The magistrate can also commit the defendant to a superior court for sentencing [Criminal Procedure Act 1921 (SA) s 113(2)(c)], and may send the case to the Supreme Court specifically for sentencing if:
- it is an offence of treason, murder, or an attempt or conspiracy to commit or assault with intent to commit either of those offences; or
- there is not the required consent; or
- the magistrate is of the opinion that the interests of justice require committal to a superior court (this may be because magistrates are limited to sentencing a maximum of 5 years imprisonment for one offence, or 10 years imprisonment for more than one offence [see Magistrates Court Act 1991 (SA) s 9].
Sentencing is unlikely to proceed straight away. If the defendant is on bail the defendant may be remanded on continuing bail to appear for sentencing at a later date. If the defendant has not been granted bail they are remanded in custody and brought to the court on the day of sentencing by the authorities.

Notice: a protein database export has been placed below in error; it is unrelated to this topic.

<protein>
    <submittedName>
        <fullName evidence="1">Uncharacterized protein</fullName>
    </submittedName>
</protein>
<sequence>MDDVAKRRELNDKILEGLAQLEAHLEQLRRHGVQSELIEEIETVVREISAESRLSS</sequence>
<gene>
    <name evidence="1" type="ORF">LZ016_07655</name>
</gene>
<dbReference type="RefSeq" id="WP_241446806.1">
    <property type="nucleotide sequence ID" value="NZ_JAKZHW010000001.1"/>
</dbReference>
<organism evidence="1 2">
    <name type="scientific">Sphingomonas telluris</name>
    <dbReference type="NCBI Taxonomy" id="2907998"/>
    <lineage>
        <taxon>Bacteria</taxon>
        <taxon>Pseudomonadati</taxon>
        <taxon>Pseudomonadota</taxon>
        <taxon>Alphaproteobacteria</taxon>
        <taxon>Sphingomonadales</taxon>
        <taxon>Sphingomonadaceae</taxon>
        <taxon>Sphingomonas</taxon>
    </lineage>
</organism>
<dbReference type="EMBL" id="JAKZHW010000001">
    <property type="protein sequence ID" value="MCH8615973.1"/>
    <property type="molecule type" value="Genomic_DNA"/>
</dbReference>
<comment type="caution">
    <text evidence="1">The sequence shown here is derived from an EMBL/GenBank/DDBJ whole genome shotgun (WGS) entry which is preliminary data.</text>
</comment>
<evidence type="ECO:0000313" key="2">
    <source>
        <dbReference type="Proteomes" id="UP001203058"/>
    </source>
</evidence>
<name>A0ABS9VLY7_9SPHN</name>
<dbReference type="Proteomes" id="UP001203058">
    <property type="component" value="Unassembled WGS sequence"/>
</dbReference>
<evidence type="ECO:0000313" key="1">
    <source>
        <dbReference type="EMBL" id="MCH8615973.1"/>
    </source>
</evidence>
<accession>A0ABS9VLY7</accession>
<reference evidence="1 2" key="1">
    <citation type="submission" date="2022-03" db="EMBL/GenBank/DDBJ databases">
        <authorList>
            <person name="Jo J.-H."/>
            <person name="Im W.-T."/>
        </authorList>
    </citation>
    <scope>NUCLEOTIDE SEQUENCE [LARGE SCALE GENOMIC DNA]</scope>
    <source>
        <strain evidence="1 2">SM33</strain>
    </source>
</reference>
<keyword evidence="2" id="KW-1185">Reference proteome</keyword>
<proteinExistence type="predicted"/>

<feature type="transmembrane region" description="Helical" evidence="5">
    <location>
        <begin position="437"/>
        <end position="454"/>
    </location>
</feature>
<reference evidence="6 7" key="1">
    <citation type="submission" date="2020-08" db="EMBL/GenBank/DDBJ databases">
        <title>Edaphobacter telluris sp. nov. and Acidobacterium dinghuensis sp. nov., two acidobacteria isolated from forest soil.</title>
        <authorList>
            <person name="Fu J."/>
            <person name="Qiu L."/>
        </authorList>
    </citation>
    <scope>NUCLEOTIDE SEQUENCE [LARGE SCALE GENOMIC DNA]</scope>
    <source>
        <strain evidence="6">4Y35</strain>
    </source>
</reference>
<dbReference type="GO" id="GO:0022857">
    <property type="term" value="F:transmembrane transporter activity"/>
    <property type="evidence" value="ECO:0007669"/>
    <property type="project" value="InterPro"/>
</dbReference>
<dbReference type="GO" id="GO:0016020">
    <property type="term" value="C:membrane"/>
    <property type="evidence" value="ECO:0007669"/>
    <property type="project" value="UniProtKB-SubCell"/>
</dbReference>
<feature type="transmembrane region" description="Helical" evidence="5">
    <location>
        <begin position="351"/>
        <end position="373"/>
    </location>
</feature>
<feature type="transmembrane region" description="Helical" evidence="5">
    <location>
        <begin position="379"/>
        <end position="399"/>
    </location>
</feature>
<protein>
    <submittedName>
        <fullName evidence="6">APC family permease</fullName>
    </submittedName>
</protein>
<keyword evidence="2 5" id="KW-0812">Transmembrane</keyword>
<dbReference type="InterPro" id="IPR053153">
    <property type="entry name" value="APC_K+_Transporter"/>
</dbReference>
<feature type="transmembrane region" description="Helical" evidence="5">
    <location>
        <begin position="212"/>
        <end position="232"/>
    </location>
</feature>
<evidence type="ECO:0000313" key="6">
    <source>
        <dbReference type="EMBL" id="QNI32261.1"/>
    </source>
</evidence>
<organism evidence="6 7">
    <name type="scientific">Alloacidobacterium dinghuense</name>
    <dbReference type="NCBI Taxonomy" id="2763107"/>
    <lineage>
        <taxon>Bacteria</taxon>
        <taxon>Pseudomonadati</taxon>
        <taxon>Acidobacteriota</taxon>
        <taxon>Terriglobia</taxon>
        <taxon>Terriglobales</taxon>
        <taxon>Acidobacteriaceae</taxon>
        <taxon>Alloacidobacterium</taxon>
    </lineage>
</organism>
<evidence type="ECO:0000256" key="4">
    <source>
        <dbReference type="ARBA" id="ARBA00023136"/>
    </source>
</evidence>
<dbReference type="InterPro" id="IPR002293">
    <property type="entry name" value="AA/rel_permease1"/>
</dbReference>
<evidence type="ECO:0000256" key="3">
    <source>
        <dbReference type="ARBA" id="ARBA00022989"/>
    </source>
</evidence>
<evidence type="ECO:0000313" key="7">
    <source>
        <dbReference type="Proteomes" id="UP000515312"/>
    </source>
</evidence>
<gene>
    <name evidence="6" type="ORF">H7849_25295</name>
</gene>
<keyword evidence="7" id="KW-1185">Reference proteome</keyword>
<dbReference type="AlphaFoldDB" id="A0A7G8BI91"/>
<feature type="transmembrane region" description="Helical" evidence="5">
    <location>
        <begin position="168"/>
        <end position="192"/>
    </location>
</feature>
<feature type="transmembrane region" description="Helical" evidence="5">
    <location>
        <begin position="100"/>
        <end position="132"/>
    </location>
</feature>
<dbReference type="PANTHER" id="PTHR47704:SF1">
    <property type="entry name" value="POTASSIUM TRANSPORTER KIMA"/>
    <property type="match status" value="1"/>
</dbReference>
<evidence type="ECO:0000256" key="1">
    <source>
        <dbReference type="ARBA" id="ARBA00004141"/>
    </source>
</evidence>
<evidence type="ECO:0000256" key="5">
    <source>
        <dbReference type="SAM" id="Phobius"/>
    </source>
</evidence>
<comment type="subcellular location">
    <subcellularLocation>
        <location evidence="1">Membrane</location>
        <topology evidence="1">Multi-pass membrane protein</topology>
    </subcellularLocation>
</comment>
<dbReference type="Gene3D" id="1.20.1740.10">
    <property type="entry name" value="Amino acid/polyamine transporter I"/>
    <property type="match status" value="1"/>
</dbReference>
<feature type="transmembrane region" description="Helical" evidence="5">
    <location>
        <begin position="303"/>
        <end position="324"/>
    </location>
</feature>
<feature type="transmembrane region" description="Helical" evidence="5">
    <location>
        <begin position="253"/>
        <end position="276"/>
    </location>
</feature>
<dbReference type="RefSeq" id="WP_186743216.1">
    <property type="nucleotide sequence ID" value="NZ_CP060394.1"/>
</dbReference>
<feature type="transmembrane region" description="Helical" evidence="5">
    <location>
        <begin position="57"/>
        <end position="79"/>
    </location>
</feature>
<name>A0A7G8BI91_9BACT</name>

Once a defendant has been committed to a superior court for sentencing, they may only change their plea in the superior court with the permission of the court [Criminal Procedure Act 1921 (SA) s 119].
A defendant should obtain legal advice before pleading guilty at an answer charge hearing.
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